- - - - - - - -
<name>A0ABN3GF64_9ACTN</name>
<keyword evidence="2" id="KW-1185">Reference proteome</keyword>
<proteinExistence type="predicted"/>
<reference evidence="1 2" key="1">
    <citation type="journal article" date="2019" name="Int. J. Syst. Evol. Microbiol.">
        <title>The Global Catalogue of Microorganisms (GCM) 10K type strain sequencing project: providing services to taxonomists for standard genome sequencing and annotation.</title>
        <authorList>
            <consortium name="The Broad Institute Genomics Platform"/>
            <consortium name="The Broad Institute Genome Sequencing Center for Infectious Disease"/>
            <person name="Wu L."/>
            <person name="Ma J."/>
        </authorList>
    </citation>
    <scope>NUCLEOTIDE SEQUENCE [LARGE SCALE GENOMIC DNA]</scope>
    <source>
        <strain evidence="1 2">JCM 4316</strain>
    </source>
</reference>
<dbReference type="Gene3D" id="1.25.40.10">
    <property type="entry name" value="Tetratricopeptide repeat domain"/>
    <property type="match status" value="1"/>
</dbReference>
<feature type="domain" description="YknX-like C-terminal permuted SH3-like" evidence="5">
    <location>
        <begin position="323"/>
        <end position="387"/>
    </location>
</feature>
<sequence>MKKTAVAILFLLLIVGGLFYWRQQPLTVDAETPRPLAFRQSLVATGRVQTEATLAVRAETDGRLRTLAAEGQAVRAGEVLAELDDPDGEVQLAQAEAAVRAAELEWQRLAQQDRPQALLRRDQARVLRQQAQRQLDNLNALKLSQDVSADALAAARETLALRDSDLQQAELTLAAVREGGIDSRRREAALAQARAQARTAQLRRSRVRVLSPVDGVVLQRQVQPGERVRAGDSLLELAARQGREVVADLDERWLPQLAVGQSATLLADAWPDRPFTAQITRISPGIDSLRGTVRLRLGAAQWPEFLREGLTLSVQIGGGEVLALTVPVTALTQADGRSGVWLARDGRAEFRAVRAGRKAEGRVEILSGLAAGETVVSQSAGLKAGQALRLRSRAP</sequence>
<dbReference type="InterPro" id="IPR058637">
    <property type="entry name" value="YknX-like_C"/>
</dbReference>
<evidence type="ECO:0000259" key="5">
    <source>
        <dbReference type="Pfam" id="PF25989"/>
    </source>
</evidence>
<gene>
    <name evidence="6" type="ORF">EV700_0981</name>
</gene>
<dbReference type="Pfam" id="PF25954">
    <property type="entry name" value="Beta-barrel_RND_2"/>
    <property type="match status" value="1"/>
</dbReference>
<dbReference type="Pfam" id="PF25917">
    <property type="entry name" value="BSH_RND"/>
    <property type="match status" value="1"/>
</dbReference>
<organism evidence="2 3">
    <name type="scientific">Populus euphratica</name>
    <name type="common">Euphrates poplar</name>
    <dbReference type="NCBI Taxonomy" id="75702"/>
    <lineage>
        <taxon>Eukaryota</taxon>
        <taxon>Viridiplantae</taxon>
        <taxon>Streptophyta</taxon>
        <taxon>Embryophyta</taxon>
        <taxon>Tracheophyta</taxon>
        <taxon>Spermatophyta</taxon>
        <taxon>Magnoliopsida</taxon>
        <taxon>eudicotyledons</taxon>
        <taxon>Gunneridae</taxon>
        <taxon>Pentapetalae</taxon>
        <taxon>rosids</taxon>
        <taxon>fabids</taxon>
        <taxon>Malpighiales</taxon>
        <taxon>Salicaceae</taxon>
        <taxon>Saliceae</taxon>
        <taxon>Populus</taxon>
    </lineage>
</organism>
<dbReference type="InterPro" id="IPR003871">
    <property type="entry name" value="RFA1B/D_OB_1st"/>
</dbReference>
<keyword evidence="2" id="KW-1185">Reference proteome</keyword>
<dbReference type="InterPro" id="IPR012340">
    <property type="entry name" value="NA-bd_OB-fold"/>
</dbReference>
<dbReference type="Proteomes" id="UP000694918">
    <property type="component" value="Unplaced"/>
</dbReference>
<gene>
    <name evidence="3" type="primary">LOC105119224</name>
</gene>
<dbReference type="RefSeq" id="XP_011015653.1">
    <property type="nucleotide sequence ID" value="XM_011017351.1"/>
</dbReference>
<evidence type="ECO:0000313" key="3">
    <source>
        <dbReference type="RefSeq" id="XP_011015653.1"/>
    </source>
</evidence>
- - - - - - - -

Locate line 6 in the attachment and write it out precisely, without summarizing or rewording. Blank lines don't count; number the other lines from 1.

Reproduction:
        <title>The Global Catalogue of Microorganisms (GCM) 10K type strain sequencing project: providing services to taxonomists for standard genome sequencing and annotation.</title>